What Does Popcorn Ceiling Removal Cost?

Normal range: $924 - $2,966

The average cost to remove a popcorn ceiling is $1,927. Most homeowners spend between $924 and $2,966 depending on the complexity of the project.

How we get this data
Elisa Greenberg
Written by Elisa Greenberg
Reviewed by Andy Kilborn
Updated December 16, 2022
Round mounted ceiling light fixture on a popcorn ceiling
Photo: PixelChrisy / iStock / Getty Images

Popcorn ceilings were all the rage decades ago, but if you’re looking to make some aesthetic updates for a brighter look or are planning on putting your home on the market, it may be time to say goodbye to the prickly ceiling texture. If you have a straightforward, uncomplicated project, you can expect to pay as little as $924 on popcorn ceiling removal costs. If you have a larger house or higher ceilings, you might pay as much as $2,966. Most homeowners spend an average of $1,927 on the price to remove popcorn ceiling.

See the price range for popcorn ceiling removal in

your area
How we get this data
Normal range for U.S.
$924 - $2,966
  • Average
  • $1,927
  • Low end
  • $300
  • high end
  • $5,400

Popcorn Ceiling Removal Cost Factors 

Several factors influence the cost of popcorn ceiling removal, including your ceiling’s size, local labor fees, and more.


The overall size of your project plays a huge role in how much you’ll pay for popcorn ceiling removal. Local popcorn ceiling removal professionals often charge $1 to $2 per square foot or $15 to $40 per hour. A 500-square-foot project may cost between $300 and $750. Removal of popcorn ceilings throughout an entire one-story house typically costs $900 to $2,840.


Professionals may charge more if your project presents challenges. For example, high ceilings require larger ladders and more prep work. Workers need to take additional care when removing popcorn ceilings that contain asbestos or lead. Painted ceilings aren’t easy to scrape, so they also require more time and effort.


You don’t need many materials to remove popcorn ceilings. If you’re doing the job yourself, you’ll need protective gear, scrapers, spray bottles, a ladder, and sandpaper. If you’re hiring a professional drywall installer, they’ll bring everything necessary to complete the job.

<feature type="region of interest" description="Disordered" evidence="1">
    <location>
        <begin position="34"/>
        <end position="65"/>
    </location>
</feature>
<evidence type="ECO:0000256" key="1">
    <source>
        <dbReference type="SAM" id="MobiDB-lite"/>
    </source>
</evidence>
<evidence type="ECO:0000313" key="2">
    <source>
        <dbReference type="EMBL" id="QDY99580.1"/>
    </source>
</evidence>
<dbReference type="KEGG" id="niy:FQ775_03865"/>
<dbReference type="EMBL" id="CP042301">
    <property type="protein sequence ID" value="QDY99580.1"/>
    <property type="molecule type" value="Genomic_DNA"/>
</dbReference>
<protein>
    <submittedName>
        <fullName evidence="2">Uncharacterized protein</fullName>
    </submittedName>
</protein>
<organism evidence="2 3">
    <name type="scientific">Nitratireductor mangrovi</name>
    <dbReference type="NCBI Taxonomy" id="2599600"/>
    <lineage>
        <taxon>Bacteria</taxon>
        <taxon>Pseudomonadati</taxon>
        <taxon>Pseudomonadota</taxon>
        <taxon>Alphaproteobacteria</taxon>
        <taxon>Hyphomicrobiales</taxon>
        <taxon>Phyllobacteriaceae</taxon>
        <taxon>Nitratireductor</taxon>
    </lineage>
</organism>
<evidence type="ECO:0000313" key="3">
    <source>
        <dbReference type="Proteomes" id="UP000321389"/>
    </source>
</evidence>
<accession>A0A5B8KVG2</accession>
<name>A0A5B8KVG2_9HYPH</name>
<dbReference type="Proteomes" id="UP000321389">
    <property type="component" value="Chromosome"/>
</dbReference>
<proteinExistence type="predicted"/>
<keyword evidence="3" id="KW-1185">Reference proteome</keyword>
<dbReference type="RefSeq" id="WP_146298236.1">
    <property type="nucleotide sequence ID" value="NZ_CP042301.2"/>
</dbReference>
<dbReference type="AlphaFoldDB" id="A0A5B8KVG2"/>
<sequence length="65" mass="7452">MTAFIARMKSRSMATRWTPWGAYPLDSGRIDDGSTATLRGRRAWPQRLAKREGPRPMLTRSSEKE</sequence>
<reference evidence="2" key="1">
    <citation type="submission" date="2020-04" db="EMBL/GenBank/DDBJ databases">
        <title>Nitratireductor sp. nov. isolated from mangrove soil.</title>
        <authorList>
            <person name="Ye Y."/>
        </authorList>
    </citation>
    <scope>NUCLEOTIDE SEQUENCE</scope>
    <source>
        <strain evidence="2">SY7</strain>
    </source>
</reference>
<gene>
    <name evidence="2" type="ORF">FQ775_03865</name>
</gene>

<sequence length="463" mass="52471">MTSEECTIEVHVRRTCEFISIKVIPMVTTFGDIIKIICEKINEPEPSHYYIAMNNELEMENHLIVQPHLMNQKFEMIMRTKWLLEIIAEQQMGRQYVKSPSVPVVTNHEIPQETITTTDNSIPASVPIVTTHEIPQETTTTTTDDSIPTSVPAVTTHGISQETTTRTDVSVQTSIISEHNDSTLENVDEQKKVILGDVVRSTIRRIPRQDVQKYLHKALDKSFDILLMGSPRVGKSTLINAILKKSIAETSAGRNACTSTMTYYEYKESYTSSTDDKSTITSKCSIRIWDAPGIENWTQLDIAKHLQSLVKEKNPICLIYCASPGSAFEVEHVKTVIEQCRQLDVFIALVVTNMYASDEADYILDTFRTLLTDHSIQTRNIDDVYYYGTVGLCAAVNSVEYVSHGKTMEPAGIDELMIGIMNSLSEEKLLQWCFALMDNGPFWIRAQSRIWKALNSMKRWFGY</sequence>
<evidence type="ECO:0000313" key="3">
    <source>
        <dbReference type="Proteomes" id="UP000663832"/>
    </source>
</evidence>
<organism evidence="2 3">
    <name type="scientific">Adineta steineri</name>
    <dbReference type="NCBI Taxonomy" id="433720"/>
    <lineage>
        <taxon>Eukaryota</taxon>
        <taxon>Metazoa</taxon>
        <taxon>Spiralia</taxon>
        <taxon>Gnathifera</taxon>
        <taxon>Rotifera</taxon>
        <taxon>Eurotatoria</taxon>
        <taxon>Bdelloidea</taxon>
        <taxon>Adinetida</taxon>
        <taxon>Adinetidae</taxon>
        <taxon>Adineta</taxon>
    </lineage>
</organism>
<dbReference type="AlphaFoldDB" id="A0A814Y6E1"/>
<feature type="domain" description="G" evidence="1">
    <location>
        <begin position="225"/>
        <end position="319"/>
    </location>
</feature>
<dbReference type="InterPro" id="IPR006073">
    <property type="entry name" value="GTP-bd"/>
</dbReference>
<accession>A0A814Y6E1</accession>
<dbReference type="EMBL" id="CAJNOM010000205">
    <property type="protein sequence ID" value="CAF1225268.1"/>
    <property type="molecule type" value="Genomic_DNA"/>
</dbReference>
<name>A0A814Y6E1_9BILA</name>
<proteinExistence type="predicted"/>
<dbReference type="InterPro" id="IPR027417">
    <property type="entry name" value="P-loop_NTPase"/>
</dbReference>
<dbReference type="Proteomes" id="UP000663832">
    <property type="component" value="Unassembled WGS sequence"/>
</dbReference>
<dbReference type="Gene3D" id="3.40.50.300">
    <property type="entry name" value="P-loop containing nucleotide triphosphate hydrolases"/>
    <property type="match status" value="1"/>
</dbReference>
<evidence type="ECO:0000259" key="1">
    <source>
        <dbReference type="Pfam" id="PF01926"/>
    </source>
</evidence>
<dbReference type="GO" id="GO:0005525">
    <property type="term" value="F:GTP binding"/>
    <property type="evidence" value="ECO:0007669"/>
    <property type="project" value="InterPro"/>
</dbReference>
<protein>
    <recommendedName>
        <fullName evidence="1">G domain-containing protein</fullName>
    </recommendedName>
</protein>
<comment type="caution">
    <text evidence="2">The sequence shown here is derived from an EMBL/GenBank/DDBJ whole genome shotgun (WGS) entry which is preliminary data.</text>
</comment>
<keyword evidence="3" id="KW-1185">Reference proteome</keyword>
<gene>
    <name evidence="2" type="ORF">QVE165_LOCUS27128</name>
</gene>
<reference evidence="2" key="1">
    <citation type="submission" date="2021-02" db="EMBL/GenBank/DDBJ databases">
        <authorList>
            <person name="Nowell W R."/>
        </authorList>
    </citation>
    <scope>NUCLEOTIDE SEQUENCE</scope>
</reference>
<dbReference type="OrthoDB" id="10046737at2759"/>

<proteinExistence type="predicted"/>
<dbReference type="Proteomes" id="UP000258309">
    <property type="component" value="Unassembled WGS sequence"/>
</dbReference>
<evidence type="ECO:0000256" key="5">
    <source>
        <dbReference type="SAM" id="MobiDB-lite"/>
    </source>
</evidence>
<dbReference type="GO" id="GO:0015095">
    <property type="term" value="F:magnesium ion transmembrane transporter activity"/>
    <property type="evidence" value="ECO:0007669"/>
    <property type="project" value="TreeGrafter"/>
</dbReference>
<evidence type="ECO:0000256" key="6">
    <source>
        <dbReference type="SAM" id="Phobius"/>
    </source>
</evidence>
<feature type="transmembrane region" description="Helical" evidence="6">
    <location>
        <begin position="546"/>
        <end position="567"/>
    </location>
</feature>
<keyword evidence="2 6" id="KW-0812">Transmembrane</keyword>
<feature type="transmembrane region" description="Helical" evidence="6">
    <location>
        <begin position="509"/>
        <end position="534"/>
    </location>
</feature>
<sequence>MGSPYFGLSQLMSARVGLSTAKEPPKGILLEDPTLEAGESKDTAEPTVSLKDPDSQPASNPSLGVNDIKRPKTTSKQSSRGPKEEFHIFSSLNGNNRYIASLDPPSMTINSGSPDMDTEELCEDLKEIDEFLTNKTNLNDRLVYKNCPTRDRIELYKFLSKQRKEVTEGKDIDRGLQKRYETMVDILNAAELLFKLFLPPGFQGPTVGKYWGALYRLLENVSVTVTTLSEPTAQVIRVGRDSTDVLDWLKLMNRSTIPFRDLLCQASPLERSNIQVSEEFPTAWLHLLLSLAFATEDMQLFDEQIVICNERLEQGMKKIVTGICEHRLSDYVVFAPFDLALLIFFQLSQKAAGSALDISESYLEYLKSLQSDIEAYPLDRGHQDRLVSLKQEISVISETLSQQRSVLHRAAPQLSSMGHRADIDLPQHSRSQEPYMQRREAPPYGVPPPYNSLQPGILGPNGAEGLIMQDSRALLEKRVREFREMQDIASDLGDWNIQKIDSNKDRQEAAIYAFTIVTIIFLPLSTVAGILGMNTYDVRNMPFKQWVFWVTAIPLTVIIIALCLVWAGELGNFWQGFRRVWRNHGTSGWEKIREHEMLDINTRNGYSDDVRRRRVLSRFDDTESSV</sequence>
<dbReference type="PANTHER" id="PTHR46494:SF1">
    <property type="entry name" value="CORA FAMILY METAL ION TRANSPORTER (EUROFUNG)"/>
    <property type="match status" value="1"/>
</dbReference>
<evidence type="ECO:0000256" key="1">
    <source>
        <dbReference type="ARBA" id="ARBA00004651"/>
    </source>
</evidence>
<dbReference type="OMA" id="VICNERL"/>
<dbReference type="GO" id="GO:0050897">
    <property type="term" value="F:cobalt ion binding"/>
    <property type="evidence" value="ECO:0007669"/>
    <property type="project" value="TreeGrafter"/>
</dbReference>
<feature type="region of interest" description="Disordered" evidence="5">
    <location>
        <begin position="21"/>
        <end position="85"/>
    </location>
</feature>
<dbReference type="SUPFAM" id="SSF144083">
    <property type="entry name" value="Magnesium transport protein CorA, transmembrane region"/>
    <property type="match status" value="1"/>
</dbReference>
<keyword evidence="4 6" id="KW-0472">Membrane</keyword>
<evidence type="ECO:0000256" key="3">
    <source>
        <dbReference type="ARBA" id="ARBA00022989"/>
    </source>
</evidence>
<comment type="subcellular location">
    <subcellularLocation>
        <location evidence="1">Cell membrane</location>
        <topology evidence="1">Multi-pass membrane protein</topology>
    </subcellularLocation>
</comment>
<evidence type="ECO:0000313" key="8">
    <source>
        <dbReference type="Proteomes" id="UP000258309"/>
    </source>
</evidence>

If you’re going to have your contractor also resurface your ceiling, you’ll need to budget for those additional costs. They might include paint, texturing, and ceiling tiles, as well as labor costs.


Since popcorn ceiling removal is extremely messy, quite a bit of preparation is necessary. For starters, you’ll want to remove as much furniture as possible from the space. In addition to keeping those pieces clean, moving furniture will eliminate tripping hazards and give you or the professionals you hire more room to work.

Once your space is as clear as possible, cover the remaining area in a tarp or plastic wrap. This prevents falling debris and dust from settling on your furniture, walls, and flooring. Depending on how much area needs covering, this can be a labor-intensive step.

Another step in the preparation stage includes testing your popcorn ceiling for asbestos. If the texture was applied before 1980, there’s a fair chance that it contains asbestos, and you need to take special care during the removal process. An asbestos test costs about $100.


Depending on the condition of your popcorn ceiling, the removal process can be labor-intensive. Labor will typically include:

  • Prepping your space (removing furniture, covering walls and floors with plastic drop cloths, and removing ceiling fans and light fixtures).

  • Scraping your ceiling.

  • Possible asbestos removal.

  • Disposing of the debris.

  • Cleaning up your space.

You can expect to pay between $15 to $40 per hour in labor costs, and the project can take 20 hours or more, depending on the size of your room. 


The final step of removing a popcorn ceiling is disposing of the debris. If your debris doesn’t contain hazardous substances and can be placed inside contractor bags, you can put it out with your regular trash. Otherwise, a professional will charge $150 to $170 to dispose of up to 500 square feet of debris. You’ll pay more if the debris contains asbestos or lead paint.

Additional Costs to Consider

You should budget for additional work like asbestos removal, if necessary, and resurfacing.

Asbestos Removal

Asbestos removal costs vary depending on the size of your room, the amount of asbestos present, and the location (high ceilings make it more labor-intensive). On average, asbestos remediation costs between $5 and $20 per square foot. We recommend hiring a local asbestos removal professional to tackle this project—additional labor costs will run between $75 to $200 per hour on top of the remediation charge.


Once you remove your popcorn ceiling, you’ll want to choose a new look that best suits your home’s aesthetic. Are you more sand and smooth, or do you lean towards a textured ceiling? If you hire a ceiling painting pro near you, you can expect to pay between $1 to $2 per square foot for this portion of the project.

7 resurfacing options after removing a popcorn ceiling, including splatter, orange peel, and knockdown
Photo: rontech2000 / Adobe

Prime and Paint

This method includes lightly sanding your ceiling with a sanding pole and 100-grit sandpaper. Once your ceiling has a smooth finish, apply one coat of primer. Next, apply one or two coats of ceiling paint. 

You can expect to pay $1 to $3 per square foot to hire a ceiling painter. If you DIY this project, you’ll pay between $100 to $200 for materials.